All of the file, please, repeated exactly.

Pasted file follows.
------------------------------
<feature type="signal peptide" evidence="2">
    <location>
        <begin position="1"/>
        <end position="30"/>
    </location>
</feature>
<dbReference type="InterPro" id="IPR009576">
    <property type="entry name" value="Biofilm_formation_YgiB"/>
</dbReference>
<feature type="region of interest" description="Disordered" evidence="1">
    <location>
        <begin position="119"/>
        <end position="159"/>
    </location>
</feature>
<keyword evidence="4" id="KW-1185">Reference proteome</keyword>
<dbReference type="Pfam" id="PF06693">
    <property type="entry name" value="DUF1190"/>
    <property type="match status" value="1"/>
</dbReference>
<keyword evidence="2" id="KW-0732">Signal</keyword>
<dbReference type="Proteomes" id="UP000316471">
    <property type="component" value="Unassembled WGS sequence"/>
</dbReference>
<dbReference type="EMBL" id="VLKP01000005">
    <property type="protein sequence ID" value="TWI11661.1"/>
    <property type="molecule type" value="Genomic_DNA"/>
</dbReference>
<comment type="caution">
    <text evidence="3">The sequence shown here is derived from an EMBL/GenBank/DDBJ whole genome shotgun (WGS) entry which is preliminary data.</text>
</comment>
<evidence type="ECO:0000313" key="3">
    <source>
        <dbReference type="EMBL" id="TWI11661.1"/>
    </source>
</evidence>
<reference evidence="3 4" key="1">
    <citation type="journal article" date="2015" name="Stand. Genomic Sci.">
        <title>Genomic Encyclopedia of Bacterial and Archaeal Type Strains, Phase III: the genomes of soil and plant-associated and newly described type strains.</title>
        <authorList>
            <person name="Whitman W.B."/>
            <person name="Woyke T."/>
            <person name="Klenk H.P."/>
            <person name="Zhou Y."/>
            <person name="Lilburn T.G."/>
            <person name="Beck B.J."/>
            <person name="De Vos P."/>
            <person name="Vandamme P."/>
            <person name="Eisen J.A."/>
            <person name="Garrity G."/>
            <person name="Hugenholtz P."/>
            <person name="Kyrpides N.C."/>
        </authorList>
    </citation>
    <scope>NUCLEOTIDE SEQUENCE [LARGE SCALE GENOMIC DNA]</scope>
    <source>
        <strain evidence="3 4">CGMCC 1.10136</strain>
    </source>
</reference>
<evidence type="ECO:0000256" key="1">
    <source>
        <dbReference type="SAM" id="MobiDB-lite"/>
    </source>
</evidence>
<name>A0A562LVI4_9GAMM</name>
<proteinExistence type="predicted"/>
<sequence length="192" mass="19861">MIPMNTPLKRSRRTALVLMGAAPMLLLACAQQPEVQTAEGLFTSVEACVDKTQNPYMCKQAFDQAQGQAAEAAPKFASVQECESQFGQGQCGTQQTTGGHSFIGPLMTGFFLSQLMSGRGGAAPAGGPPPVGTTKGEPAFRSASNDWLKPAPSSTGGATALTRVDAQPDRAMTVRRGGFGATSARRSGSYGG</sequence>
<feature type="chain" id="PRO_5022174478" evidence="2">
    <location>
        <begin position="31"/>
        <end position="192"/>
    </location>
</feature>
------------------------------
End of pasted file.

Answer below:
<feature type="signal peptide" evidence="2">
    <location>
        <begin position="1"/>
        <end position="30"/>
    </location>
</feature>
<dbReference type="InterPro" id="IPR009576">
    <property type="entry name" value="Biofilm_formation_YgiB"/>
</dbReference>
<feature type="region of interest" description="Disordered" evidence="1">
    <location>
        <begin position="119"/>
        <end position="159"/>
    </location>
</feature>
<keyword evidence="4" id="KW-1185">Reference proteome</keyword>
<dbReference type="Pfam" id="PF06693">
    <property type="entry name" value="DUF1190"/>
    <property type="match status" value="1"/>
</dbReference>
<keyword evidence="2" id="KW-0732">Signal</keyword>
<dbReference type="Proteomes" id="UP000316471">
    <property type="component" value="Unassembled WGS sequence"/>
</dbReference>
<dbReference type="EMBL" id="VLKP01000005">
    <property type="protein sequence ID" value="TWI11661.1"/>
    <property type="molecule type" value="Genomic_DNA"/>
</dbReference>
<comment type="caution">
    <text evidence="3">The sequence shown here is derived from an EMBL/GenBank/DDBJ whole genome shotgun (WGS) entry which is preliminary data.</text>
</comment>
<evidence type="ECO:0000313" key="3">
    <source>
        <dbReference type="EMBL" id="TWI11661.1"/>
    </source>
</evidence>
<reference evidence="3 4" key="1">
    <citation type="journal article" date="2015" name="Stand. Genomic Sci.">
        <title>Genomic Encyclopedia of Bacterial and Archaeal Type Strains, Phase III: the genomes of soil and plant-associated and newly described type strains.</title>
        <authorList>
            <person name="Whitman W.B."/>
            <person name="Woyke T."/>
            <person name="Klenk H.P."/>
            <person name="Zhou Y."/>
            <person name="Lilburn T.G."/>
            <person name="Beck B.J."/>
            <person name="De Vos P."/>
            <person name="Vandamme P."/>
            <person name="Eisen J.A."/>
            <person name="Garrity G."/>
            <person name="Hugenholtz P."/>
            <person name="Kyrpides N.C."/>
        </authorList>
    </citation>
    <scope>NUCLEOTIDE SEQUENCE [LARGE SCALE GENOMIC DNA]</scope>
    <source>
        <strain evidence="3 4">CGMCC 1.10136</strain>
    </source>
</reference>
<evidence type="ECO:0000256" key="1">
    <source>
        <dbReference type="SAM" id="MobiDB-lite"/>
    </source>
</evidence>
<name>A0A562LVI4_9GAMM</name>
<proteinExistence type="predicted"/>
<sequence length="192" mass="19861">MIPMNTPLKRSRRTALVLMGAAPMLLLACAQQPEVQTAEGLFTSVEACVDKTQNPYMCKQAFDQAQGQAAEAAPKFASVQECESQFGQGQCGTQQTTGGHSFIGPLMTGFFLSQLMSGRGGAAPAGGPPPVGTTKGEPAFRSASNDWLKPAPSSTGGATALTRVDAQPDRAMTVRRGGFGATSARRSGSYGG</sequence>
<feature type="chain" id="PRO_5022174478" evidence="2">
    <location>
        <begin position="31"/>
        <end position="192"/>
    </location>
</feature>